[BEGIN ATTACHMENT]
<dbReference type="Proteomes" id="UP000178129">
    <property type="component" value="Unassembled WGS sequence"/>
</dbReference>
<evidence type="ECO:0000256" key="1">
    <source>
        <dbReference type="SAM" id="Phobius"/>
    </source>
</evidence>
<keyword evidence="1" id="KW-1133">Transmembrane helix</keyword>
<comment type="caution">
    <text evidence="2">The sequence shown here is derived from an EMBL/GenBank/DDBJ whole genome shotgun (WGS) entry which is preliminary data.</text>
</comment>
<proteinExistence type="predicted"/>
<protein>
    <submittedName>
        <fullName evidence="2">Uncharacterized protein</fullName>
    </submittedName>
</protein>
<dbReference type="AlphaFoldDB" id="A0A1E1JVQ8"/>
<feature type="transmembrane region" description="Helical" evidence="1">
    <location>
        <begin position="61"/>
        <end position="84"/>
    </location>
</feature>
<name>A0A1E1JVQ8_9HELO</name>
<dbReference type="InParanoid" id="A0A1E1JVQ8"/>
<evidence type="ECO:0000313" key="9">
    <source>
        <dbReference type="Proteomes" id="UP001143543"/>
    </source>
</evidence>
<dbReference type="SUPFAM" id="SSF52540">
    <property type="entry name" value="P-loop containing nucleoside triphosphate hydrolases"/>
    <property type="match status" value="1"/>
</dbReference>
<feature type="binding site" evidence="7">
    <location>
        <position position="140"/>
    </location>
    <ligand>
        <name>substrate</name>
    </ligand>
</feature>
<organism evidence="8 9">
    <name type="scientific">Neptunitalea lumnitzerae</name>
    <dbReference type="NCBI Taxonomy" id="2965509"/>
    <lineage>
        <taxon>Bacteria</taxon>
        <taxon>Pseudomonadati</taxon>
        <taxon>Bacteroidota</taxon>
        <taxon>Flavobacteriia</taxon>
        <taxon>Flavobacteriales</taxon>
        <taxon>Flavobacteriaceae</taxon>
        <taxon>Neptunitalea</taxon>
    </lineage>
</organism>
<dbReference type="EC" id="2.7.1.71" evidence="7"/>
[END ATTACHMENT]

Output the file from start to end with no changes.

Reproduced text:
<dbReference type="Proteomes" id="UP000178129">
    <property type="component" value="Unassembled WGS sequence"/>
</dbReference>
<evidence type="ECO:0000256" key="1">
    <source>
        <dbReference type="SAM" id="Phobius"/>
    </source>
</evidence>
<keyword evidence="1" id="KW-1133">Transmembrane helix</keyword>
<comment type="caution">
    <text evidence="2">The sequence shown here is derived from an EMBL/GenBank/DDBJ whole genome shotgun (WGS) entry which is preliminary data.</text>
</comment>
<proteinExistence type="predicted"/>
<protein>
    <submittedName>
        <fullName evidence="2">Uncharacterized protein</fullName>
    </submittedName>
</protein>
<dbReference type="AlphaFoldDB" id="A0A1E1JVQ8"/>
<feature type="transmembrane region" description="Helical" evidence="1">
    <location>
        <begin position="61"/>
        <end position="84"/>
    </location>
</feature>
<name>A0A1E1JVQ8_9HELO</name>
<dbReference type="InParanoid" id="A0A1E1JVQ8"/>
<evidence type="ECO:0000313" key="9">
    <source>
        <dbReference type="Proteomes" id="UP001143543"/>
    </source>
</evidence>
<dbReference type="SUPFAM" id="SSF52540">
    <property type="entry name" value="P-loop containing nucleoside triphosphate hydrolases"/>
    <property type="match status" value="1"/>
</dbReference>
<feature type="binding site" evidence="7">
    <location>
        <position position="140"/>
    </location>
    <ligand>
        <name>substrate</name>
    </ligand>
</feature>
<organism evidence="8 9">
    <name type="scientific">Neptunitalea lumnitzerae</name>
    <dbReference type="NCBI Taxonomy" id="2965509"/>
    <lineage>
        <taxon>Bacteria</taxon>
        <taxon>Pseudomonadati</taxon>
        <taxon>Bacteroidota</taxon>
        <taxon>Flavobacteriia</taxon>
        <taxon>Flavobacteriales</taxon>
        <taxon>Flavobacteriaceae</taxon>
        <taxon>Neptunitalea</taxon>
    </lineage>
</organism>
<dbReference type="EC" id="2.7.1.71" evidence="7"/>